Game Of Thrones recaps written for those who have not read the books the show is based on.
Game Of Thrones recaps written for those who have read at least the first four books in the book series.
The Purple Wedding
"The memory of The Red Wedding will never fade, but The Purple Wedding is the example other TV dramas should aspire to."
Enter the Night King
"The Night King’s arrival was watched with cocked heads and furrowed brows, with old viewers crowing about how that scene wasn’t in the books while new ones simply tucked it into their back pockets."
Oberyn tries, and fails, to exact his revenge on The Mountain
"The real shock in “The Mountain And The Viper” isn’t delivered with that final punishing blow (or should we say “pop”) to Oberyn’s head—it’s the realization that the audience thought the fight would end any other way."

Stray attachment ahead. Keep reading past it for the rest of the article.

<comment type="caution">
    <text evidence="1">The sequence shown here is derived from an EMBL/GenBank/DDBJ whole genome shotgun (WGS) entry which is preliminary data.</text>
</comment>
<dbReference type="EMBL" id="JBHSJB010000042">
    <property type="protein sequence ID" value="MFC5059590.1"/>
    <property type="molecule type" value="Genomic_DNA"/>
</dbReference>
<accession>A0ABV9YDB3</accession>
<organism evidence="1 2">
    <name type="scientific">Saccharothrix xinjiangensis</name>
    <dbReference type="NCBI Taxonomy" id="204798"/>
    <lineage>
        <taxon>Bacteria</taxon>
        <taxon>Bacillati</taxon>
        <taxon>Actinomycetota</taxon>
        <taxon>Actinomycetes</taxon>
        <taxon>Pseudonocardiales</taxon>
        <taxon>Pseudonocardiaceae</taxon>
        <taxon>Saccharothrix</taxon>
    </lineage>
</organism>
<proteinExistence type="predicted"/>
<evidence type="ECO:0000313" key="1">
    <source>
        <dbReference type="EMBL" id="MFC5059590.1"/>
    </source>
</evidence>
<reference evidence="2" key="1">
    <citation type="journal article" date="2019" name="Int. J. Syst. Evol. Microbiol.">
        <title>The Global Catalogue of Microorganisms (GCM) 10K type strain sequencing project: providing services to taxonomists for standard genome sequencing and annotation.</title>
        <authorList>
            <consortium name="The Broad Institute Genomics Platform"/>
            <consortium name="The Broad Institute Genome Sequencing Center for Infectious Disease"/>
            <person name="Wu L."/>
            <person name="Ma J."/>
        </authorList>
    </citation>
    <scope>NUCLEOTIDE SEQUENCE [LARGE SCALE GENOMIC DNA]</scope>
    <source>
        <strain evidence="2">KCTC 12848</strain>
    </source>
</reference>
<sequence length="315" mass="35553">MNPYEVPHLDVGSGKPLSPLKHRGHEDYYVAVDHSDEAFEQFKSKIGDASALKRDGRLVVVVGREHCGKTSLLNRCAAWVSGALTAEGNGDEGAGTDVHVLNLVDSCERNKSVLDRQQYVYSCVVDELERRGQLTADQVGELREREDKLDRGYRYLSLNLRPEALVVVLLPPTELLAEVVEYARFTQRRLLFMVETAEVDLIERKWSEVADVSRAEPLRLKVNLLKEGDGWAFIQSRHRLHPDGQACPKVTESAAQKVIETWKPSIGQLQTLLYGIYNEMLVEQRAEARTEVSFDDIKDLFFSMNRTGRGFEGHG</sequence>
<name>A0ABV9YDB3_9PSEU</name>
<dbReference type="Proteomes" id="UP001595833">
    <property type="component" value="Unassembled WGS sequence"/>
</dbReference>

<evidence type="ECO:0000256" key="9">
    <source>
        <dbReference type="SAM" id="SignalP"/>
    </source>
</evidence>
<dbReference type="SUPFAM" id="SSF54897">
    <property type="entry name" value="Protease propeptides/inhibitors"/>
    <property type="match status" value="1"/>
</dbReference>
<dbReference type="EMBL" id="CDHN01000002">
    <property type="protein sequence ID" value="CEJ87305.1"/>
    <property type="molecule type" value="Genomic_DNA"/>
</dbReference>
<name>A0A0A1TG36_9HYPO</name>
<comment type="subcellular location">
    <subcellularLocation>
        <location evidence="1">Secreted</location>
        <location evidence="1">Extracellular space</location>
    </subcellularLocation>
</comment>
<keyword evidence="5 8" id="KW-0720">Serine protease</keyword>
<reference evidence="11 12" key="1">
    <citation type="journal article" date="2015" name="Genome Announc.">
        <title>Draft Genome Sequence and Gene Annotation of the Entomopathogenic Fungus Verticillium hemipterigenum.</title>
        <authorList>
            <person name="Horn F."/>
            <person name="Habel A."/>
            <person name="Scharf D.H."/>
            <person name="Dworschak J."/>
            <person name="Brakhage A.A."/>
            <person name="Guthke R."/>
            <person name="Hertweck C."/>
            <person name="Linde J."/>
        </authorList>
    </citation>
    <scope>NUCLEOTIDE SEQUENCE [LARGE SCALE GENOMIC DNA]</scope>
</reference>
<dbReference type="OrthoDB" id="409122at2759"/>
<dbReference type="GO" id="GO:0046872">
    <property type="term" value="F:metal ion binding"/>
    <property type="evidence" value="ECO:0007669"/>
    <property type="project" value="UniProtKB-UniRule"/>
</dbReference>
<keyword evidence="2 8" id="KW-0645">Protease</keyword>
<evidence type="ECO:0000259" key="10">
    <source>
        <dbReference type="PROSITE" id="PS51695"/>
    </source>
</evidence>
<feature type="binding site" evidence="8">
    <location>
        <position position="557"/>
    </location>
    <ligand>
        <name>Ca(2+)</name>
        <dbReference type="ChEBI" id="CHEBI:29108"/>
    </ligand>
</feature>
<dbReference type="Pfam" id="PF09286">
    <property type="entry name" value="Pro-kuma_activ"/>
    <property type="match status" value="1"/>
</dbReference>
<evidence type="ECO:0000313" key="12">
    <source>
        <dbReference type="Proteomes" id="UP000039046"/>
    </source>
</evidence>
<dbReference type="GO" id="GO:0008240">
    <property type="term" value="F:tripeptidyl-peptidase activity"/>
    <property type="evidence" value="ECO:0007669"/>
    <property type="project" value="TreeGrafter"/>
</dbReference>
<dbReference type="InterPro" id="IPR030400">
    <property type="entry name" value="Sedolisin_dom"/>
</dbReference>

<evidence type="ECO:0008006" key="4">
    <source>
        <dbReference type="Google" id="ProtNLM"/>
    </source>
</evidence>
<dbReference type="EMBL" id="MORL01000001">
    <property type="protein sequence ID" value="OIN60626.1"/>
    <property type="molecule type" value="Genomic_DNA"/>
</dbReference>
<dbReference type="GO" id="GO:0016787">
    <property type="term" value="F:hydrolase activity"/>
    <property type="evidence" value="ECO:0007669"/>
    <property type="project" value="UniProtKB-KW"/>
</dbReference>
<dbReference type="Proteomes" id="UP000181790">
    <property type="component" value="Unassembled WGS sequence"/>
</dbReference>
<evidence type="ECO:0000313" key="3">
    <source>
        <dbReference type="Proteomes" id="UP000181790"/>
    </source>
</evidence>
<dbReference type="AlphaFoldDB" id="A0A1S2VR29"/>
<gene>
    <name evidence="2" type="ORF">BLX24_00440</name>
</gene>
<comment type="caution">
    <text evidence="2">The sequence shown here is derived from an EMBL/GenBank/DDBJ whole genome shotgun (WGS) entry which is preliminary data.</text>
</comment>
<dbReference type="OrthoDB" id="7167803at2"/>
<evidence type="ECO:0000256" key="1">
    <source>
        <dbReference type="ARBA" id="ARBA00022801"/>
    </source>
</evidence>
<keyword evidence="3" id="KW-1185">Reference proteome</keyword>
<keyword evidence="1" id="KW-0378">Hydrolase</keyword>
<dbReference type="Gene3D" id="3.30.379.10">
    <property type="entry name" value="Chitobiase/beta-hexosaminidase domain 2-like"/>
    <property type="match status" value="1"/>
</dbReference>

The Battle Of Castle Black
"The Castle Black siege was as ballyhooed as Blackwater’s seaside skirmish in the months leading up to its unveiling, but many found it a letdown."
Tyrion kills Tywin with a crossbow
"Considering their relationship, it’s not all that surprising Tyrion does kill Tywin. What’s more devastating is that he kills Shae, too, because his father has destroyed even that relationship."
Rape of Thrones
"It’s hard to shake the idea that Game Of Thrones, the show, doesn’t see a problem with pushing a scene from complicated, consensual sex to outright rape."
The violent wonderland of Game Of Thrones
"The series’ glee, at times, in excavating these horrors is so enthusiastic that it’s also alienating. This is not violence designed for the victims. It’s violence designed for the privileged."
Game Of Thrones became a mixtape of big moments in its fourth season
"Game Of Thrones—more than ever and in a way that is slowly but surely influencing lots of other shows on television—has become a show about “the moment” or “the scene” more than it is about “the episode.”"
Game Of Thrones cordially invites you to take a damn seat at the kiddie table
"The season premiere of Game Of Thrones, “Two Swords,” is ferocious in its insistence on our smallness."